As to 'throw away lines' I guess my last comment was a throw away line itself, and was just a bit of lame humour, ie. after trying to think of all the reasons you may have mentioned Trinidad, the only other one could be to see if anyone would be curious as to what Trinidad's got?

Good luck with your purchase. Let us know when it's in the bag.
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Old 13-02-2011, 16:13   #25
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Looking like we may have a buyer for our property www.pubinspain.mijasgraphics.com , probably in English pounds! So, we may well be ready in a couple of months to go shopping for our boat (60,000 pounds tops, 40ft plus, solid, 1982-1995? 2 double cabins,2seperate heads with showers)! I have spent many months reading this forum and the info here has been really valuable, thank you! Everyone I have met urges me to take my pounds to Florida, spend some time there, set up appointments in advance and view as many boats as i can that tick our boxes! Other tell me to buy closer to home (southern Spain). So am a little confused? Is it very complex to spend prhaps 3 weeks looking at boats in florida, then, if there is a boat we like is it complex and costly to get it onto a british flag! The pound looks like it may well stengthen further against the dollar in the next months! Thanks for any advice! Best,
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Old 13-02-2011, 16:15   #26
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Fair enough. Trinidad is a great place to visit and keep a boat. I have sailed extensively in the west Indies for thirty years and as I enter the so called "retirement" phase of my life, The idea of summering in Georgian Bay area of Canada and flying to my boat for the winter is becoming appealing when a place like Trinidad can be utilized to keep a boat on the hard for six months. I have done enough blue water to apreciate flying. Trinidad is recognized as being safe and out the Hurricane belt. I have been armchair boatbuying for a while now and have been seeing some incredible deals in that part of the world. I have to limit my searching to the south China sea because my business and personal interests are there for the next three years. I was envious of the poster who can start his cruising life in search of a boat on this side of the atlantic and hence my comment about looking at Trini. Unfortunatly I didn't see any multi hulls in the price range put forward. I did see a dream of a Southern Cross 28 for 25 grand. Imagine a sweet little cruising boat for that kind of money. You could get a lot of pina coladas with the change. If my deal goes through, you will here me all the way in Sidney. Thanks for the wishes and if I can ever be of assistance in your search let me know. Regards, Mark, Zoom Cricket Bats, Aurora Ontario Canada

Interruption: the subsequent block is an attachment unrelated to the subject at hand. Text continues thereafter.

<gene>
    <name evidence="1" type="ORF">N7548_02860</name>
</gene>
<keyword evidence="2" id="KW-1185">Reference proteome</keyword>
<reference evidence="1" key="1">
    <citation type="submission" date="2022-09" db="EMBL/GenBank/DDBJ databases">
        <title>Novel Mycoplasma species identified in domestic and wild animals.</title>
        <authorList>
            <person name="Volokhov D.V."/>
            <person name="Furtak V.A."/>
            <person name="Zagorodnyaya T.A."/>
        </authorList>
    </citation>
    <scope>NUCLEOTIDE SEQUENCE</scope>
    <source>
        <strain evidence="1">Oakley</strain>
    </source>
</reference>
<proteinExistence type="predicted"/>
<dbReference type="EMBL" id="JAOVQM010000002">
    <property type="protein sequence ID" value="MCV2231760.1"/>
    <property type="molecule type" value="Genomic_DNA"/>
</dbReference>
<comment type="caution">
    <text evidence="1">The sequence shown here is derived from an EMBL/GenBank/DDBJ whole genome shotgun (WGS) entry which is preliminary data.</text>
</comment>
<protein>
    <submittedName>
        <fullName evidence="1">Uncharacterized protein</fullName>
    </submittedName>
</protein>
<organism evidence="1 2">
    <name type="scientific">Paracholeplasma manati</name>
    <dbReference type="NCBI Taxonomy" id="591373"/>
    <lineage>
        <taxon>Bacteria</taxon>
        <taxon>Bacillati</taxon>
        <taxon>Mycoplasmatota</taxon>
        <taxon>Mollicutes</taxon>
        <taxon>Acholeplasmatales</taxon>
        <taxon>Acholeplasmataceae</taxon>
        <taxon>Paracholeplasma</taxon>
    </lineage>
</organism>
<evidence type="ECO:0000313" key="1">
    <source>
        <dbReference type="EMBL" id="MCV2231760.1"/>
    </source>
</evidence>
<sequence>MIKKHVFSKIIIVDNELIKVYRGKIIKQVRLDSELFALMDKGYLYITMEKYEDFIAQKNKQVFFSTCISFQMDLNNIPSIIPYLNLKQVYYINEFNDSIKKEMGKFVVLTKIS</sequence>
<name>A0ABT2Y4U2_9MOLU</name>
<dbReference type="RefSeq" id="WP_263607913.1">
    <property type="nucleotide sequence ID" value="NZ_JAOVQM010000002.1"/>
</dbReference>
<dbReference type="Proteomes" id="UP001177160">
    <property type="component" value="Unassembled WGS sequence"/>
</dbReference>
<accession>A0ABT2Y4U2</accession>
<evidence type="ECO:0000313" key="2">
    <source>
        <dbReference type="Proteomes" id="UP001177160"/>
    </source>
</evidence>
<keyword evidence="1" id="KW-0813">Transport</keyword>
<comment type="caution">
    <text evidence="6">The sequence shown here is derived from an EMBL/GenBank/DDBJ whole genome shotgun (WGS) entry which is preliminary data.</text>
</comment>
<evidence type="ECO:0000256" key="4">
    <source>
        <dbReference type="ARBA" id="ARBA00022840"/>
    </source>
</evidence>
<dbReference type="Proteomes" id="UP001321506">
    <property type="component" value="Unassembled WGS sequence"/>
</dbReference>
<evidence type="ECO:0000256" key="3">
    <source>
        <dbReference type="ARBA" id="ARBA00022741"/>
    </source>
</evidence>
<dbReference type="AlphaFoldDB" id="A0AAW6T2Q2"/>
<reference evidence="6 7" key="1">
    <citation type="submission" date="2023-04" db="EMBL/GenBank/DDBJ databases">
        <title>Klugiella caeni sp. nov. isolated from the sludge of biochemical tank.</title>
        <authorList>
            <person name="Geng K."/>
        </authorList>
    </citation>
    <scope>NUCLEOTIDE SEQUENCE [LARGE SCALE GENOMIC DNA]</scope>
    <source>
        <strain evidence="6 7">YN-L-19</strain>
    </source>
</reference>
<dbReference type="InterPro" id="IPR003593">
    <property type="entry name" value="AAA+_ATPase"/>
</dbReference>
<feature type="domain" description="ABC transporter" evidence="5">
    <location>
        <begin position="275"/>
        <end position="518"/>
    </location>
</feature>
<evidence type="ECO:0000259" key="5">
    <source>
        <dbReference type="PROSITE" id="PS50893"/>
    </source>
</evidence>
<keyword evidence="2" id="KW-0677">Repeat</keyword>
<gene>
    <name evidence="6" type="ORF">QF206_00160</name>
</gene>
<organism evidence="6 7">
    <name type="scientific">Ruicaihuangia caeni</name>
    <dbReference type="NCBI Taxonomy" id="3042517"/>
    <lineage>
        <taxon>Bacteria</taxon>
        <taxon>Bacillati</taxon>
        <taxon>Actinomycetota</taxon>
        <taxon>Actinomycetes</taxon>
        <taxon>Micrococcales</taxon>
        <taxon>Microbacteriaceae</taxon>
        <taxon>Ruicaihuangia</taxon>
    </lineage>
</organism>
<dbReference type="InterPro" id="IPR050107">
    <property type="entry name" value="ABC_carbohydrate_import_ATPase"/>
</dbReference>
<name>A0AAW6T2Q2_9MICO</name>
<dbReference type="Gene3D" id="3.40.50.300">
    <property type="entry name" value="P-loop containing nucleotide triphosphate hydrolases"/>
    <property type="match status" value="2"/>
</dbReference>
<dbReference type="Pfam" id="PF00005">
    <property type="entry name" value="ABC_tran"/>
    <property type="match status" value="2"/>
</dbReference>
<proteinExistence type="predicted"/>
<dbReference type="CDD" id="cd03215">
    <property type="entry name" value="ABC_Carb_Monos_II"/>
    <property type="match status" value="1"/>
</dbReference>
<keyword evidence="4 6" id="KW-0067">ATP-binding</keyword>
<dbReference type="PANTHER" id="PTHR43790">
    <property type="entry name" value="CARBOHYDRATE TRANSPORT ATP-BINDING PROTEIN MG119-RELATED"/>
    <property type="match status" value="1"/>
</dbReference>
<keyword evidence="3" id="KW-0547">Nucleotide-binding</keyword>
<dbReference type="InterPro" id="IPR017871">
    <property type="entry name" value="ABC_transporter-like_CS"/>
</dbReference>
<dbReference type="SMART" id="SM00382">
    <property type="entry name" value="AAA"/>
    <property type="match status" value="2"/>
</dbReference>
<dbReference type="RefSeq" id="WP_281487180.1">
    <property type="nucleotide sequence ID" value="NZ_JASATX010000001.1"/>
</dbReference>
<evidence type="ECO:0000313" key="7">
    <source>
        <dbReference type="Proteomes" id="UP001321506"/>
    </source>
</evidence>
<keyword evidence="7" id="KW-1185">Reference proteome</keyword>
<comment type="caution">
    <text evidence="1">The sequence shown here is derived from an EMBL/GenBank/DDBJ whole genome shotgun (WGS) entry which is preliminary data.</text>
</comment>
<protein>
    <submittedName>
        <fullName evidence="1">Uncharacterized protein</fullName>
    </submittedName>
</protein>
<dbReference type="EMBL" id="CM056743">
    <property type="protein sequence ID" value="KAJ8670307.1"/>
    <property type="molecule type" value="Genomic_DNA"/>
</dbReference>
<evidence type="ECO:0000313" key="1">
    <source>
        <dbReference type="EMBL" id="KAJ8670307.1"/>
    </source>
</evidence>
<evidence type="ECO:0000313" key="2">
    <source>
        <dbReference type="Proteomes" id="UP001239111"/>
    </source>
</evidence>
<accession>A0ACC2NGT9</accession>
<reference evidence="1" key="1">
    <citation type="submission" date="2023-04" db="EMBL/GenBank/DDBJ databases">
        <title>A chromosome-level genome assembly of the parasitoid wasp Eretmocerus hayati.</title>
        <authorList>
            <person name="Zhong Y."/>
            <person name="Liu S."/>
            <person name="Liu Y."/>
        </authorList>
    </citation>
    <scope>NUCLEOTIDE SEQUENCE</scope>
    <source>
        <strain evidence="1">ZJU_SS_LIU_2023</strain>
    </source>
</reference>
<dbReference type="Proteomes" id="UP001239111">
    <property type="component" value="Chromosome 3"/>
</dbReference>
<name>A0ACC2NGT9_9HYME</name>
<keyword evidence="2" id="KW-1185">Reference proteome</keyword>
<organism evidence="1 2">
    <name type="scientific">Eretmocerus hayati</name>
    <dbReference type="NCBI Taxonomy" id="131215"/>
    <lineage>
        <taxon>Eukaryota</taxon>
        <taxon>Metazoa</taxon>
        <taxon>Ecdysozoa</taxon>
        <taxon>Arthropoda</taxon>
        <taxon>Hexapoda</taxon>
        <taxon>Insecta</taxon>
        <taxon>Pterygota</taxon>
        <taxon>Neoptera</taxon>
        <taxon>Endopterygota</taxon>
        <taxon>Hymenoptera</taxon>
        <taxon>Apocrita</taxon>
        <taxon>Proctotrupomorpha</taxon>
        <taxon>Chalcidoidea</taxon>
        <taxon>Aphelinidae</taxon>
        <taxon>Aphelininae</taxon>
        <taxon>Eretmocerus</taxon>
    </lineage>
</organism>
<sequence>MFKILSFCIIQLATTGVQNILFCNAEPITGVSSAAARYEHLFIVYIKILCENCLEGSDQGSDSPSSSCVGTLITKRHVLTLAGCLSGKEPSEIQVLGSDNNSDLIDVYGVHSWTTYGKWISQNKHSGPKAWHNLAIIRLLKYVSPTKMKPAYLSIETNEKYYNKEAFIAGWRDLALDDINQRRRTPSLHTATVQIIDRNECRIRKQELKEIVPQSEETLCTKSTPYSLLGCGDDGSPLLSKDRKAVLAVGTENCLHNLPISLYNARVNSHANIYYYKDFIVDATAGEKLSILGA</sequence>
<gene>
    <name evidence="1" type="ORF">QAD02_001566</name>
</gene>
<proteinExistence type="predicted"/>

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Old 13-02-2011, 17:56   #27
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If you have a sailing friend in Florida you can ask them to go and look at some potentials.

However, I have always had plenty of good response from brokers, try see if same boats are not listed elsewhere, maybe you will get in touch with someone more co-operative there.

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Old 13-02-2011, 17:58   #28
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Greg, are you trying to bust up our "let's put the boot into brokers" party?

Appreciate your input and perspective
OMG, you talked to on online...are you crazy?

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Old 14-02-2011, 08:58   #29
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Androehw, Here's a buying strategy to consider, provided you know what you want and what it is worth.
Find the boat you want on yachtworld.
Call the listing broker. An international call will separate you from the casual window shoppers. He should be willing to provide any reasonable information you request. If not, move on.
If the boat is still looking good, check the brokerage credentials. Are they registered?
If they are a credible broker, then you make a long distance, sight unseen offer on the boat. Deposit probably required. Make sure the offer agreement includes "offer subject to survey and sea trial that are satisfactory to buyer".
When you travel to the states, if the boat is not as represented, you have the right to cancel, recover your deposit, and follow up on other prospects. Or, you end up with the boat of your dreams in one fast trip.
I've never done this, but I know a guy who did and it worked out very well for him.
Good luck.
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Old 14-02-2011, 12:04   #30
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Tom, good tip.

I also found a broker who has a 4 step plan to buy a boat: 4 Easy Steps to buying your Boat

The advice from this thread together with some additional research, has helped me to form a plan on how to buy a boat. It probably will be a combination of an unseen offer and an extended vacation in Florida.

2 more months till I set a precise departure date. I will post a follow up when I got a boat.